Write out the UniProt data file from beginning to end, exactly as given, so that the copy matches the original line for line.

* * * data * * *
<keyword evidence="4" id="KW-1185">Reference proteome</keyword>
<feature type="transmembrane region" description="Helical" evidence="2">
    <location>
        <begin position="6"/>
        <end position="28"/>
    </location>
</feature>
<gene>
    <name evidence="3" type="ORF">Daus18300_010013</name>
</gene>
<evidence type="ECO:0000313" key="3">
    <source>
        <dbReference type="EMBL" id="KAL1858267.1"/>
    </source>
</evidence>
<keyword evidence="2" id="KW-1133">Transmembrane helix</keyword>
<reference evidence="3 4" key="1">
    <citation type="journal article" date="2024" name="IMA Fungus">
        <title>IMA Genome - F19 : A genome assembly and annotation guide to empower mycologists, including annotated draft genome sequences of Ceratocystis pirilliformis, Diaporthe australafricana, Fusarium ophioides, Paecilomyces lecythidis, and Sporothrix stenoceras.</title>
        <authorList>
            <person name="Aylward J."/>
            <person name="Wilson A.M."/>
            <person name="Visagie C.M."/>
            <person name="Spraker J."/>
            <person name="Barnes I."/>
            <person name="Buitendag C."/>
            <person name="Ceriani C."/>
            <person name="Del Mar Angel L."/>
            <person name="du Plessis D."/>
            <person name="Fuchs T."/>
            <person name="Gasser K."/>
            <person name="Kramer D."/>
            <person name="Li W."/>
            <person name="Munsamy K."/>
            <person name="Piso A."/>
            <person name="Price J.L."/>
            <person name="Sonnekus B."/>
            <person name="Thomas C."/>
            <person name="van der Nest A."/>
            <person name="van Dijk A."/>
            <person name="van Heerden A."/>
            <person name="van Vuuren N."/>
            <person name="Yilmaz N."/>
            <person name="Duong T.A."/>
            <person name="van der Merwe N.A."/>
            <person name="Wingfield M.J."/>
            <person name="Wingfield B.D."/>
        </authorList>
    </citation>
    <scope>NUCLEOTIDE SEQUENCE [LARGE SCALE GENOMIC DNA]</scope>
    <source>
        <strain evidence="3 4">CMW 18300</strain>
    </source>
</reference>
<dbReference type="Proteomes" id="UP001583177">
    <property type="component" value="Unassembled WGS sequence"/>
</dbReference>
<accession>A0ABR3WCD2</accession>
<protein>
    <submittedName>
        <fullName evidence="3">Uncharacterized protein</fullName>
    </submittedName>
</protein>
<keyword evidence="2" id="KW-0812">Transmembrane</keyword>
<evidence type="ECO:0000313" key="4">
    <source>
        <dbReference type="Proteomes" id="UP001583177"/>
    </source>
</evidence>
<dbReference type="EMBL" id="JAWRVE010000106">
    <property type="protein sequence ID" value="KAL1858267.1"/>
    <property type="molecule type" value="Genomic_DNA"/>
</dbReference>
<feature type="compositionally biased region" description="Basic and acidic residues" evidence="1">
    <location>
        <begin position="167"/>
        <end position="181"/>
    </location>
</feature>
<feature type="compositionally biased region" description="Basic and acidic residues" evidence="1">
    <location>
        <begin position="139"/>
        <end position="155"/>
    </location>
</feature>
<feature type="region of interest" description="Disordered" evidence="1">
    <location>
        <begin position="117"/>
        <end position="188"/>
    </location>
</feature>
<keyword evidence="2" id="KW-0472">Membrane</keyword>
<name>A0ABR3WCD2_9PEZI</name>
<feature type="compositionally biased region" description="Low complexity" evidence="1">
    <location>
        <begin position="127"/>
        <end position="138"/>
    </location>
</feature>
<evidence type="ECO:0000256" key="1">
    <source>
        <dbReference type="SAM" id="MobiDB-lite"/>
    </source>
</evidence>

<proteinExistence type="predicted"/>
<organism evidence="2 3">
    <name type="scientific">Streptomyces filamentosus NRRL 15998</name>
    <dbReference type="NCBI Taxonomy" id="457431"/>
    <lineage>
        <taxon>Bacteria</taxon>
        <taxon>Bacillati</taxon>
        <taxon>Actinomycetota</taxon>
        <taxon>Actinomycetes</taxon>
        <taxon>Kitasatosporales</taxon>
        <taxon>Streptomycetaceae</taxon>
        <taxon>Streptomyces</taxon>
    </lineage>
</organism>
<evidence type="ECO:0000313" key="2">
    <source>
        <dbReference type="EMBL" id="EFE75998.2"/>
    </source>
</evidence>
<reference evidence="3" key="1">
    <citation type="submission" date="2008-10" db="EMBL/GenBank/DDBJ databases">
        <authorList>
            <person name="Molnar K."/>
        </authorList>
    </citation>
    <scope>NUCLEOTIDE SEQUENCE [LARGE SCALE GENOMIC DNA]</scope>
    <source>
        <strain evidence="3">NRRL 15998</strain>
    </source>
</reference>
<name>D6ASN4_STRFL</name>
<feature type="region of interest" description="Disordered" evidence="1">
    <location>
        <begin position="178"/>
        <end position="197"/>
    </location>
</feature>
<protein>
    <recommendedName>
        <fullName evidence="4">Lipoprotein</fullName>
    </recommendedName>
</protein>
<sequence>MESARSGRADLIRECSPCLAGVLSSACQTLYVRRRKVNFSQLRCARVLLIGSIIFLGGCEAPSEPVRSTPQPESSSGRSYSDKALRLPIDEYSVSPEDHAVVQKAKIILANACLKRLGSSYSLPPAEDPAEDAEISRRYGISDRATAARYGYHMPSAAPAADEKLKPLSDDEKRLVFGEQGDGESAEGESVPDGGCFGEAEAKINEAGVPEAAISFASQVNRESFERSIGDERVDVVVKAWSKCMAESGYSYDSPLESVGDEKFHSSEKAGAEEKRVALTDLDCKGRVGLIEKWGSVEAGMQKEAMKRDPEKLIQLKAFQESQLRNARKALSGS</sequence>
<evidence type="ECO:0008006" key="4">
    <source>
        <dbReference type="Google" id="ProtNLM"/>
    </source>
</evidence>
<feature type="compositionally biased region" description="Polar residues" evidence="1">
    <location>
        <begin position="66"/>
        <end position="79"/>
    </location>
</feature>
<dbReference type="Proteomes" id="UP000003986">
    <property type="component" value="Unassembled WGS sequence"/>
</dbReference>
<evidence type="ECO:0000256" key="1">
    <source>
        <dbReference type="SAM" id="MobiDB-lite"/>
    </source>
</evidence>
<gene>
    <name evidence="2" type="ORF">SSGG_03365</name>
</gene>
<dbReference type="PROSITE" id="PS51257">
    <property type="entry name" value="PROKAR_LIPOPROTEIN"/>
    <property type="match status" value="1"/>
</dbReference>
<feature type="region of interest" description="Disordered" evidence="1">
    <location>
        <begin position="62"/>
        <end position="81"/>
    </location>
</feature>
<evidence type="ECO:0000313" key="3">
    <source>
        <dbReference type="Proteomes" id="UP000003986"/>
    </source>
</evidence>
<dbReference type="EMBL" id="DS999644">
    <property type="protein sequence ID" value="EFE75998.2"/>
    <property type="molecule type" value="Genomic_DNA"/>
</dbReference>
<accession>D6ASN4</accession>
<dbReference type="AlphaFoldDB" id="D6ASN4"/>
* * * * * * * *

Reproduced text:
<keyword evidence="4" id="KW-1185">Reference proteome</keyword>
<feature type="transmembrane region" description="Helical" evidence="2">
    <location>
        <begin position="6"/>
        <end position="28"/>
    </location>
</feature>
<gene>
    <name evidence="3" type="ORF">Daus18300_010013</name>
</gene>
<evidence type="ECO:0000313" key="3">
    <source>
        <dbReference type="EMBL" id="KAL1858267.1"/>
    </source>
</evidence>
<keyword evidence="2" id="KW-1133">Transmembrane helix</keyword>
<reference evidence="3 4" key="1">
    <citation type="journal article" date="2024" name="IMA Fungus">
        <title>IMA Genome - F19 : A genome assembly and annotation guide to empower mycologists, including annotated draft genome sequences of Ceratocystis pirilliformis, Diaporthe australafricana, Fusarium ophioides, Paecilomyces lecythidis, and Sporothrix stenoceras.</title>
        <authorList>
            <person name="Aylward J."/>
            <person name="Wilson A.M."/>
            <person name="Visagie C.M."/>
            <person name="Spraker J."/>
            <person name="Barnes I."/>
            <person name="Buitendag C."/>
            <person name="Ceriani C."/>
            <person name="Del Mar Angel L."/>
            <person name="du Plessis D."/>
            <person name="Fuchs T."/>
            <person name="Gasser K."/>
            <person name="Kramer D."/>
            <person name="Li W."/>
            <person name="Munsamy K."/>
            <person name="Piso A."/>
            <person name="Price J.L."/>
            <person name="Sonnekus B."/>
            <person name="Thomas C."/>
            <person name="van der Nest A."/>
            <person name="van Dijk A."/>
            <person name="van Heerden A."/>
            <person name="van Vuuren N."/>
            <person name="Yilmaz N."/>
            <person name="Duong T.A."/>
            <person name="van der Merwe N.A."/>
            <person name="Wingfield M.J."/>
            <person name="Wingfield B.D."/>
        </authorList>
    </citation>
    <scope>NUCLEOTIDE SEQUENCE [LARGE SCALE GENOMIC DNA]</scope>
    <source>
        <strain evidence="3 4">CMW 18300</strain>
    </source>
</reference>
<dbReference type="Proteomes" id="UP001583177">
    <property type="component" value="Unassembled WGS sequence"/>
</dbReference>
<accession>A0ABR3WCD2</accession>
<protein>
    <submittedName>
        <fullName evidence="3">Uncharacterized protein</fullName>
    </submittedName>
</protein>
<keyword evidence="2" id="KW-0812">Transmembrane</keyword>
<evidence type="ECO:0000313" key="4">
    <source>
        <dbReference type="Proteomes" id="UP001583177"/>
    </source>
</evidence>
<dbReference type="EMBL" id="JAWRVE010000106">
    <property type="protein sequence ID" value="KAL1858267.1"/>
    <property type="molecule type" value="Genomic_DNA"/>
</dbReference>
<feature type="compositionally biased region" description="Basic and acidic residues" evidence="1">
    <location>
        <begin position="167"/>
        <end position="181"/>
    </location>
</feature>
<feature type="compositionally biased region" description="Basic and acidic residues" evidence="1">
    <location>
        <begin position="139"/>
        <end position="155"/>
    </location>
</feature>
<feature type="region of interest" description="Disordered" evidence="1">
    <location>
        <begin position="117"/>
        <end position="188"/>
    </location>
</feature>
<keyword evidence="2" id="KW-0472">Membrane</keyword>
<name>A0ABR3WCD2_9PEZI</name>
<feature type="compositionally biased region" description="Low complexity" evidence="1">
    <location>
        <begin position="127"/>
        <end position="138"/>
    </location>
</feature>
<evidence type="ECO:0000256" key="1">
    <source>
        <dbReference type="SAM" id="MobiDB-lite"/>
    </source>
</evidence>

<proteinExistence type="predicted"/>
<organism evidence="2 3">
    <name type="scientific">Streptomyces filamentosus NRRL 15998</name>
    <dbReference type="NCBI Taxonomy" id="457431"/>
    <lineage>
        <taxon>Bacteria</taxon>
        <taxon>Bacillati</taxon>
        <taxon>Actinomycetota</taxon>
        <taxon>Actinomycetes</taxon>
        <taxon>Kitasatosporales</taxon>
        <taxon>Streptomycetaceae</taxon>
        <taxon>Streptomyces</taxon>
    </lineage>
</organism>
<evidence type="ECO:0000313" key="2">
    <source>
        <dbReference type="EMBL" id="EFE75998.2"/>
    </source>
</evidence>
<reference evidence="3" key="1">
    <citation type="submission" date="2008-10" db="EMBL/GenBank/DDBJ databases">
        <authorList>
            <person name="Molnar K."/>
        </authorList>
    </citation>
    <scope>NUCLEOTIDE SEQUENCE [LARGE SCALE GENOMIC DNA]</scope>
    <source>
        <strain evidence="3">NRRL 15998</strain>
    </source>
</reference>
<name>D6ASN4_STRFL</name>
<feature type="region of interest" description="Disordered" evidence="1">
    <location>
        <begin position="178"/>
        <end position="197"/>
    </location>
</feature>
<protein>
    <recommendedName>
        <fullName evidence="4">Lipoprotein</fullName>
    </recommendedName>
</protein>
<sequence>MESARSGRADLIRECSPCLAGVLSSACQTLYVRRRKVNFSQLRCARVLLIGSIIFLGGCEAPSEPVRSTPQPESSSGRSYSDKALRLPIDEYSVSPEDHAVVQKAKIILANACLKRLGSSYSLPPAEDPAEDAEISRRYGISDRATAARYGYHMPSAAPAADEKLKPLSDDEKRLVFGEQGDGESAEGESVPDGGCFGEAEAKINEAGVPEAAISFASQVNRESFERSIGDERVDVVVKAWSKCMAESGYSYDSPLESVGDEKFHSSEKAGAEEKRVALTDLDCKGRVGLIEKWGSVEAGMQKEAMKRDPEKLIQLKAFQESQLRNARKALSGS</sequence>
<evidence type="ECO:0008006" key="4">
    <source>
        <dbReference type="Google" id="ProtNLM"/>
    </source>
</evidence>
<feature type="compositionally biased region" description="Polar residues" evidence="1">
    <location>
        <begin position="66"/>
        <end position="79"/>
    </location>
</feature>
<dbReference type="Proteomes" id="UP000003986">
    <property type="component" value="Unassembled WGS sequence"/>
</dbReference>
<evidence type="ECO:0000256" key="1">
    <source>
        <dbReference type="SAM" id="MobiDB-lite"/>
    </source>
</evidence>
<gene>
    <name evidence="2" type="ORF">SSGG_03365</name>
</gene>
<dbReference type="PROSITE" id="PS51257">
    <property type="entry name" value="PROKAR_LIPOPROTEIN"/>
    <property type="match status" value="1"/>
</dbReference>
<feature type="region of interest" description="Disordered" evidence="1">
    <location>
        <begin position="62"/>
        <end position="81"/>
    </location>
</feature>
<evidence type="ECO:0000313" key="3">
    <source>
        <dbReference type="Proteomes" id="UP000003986"/>
    </source>
</evidence>
<dbReference type="EMBL" id="DS999644">
    <property type="protein sequence ID" value="EFE75998.2"/>
    <property type="molecule type" value="Genomic_DNA"/>
</dbReference>
<accession>D6ASN4</accession>
<dbReference type="AlphaFoldDB" id="D6ASN4"/>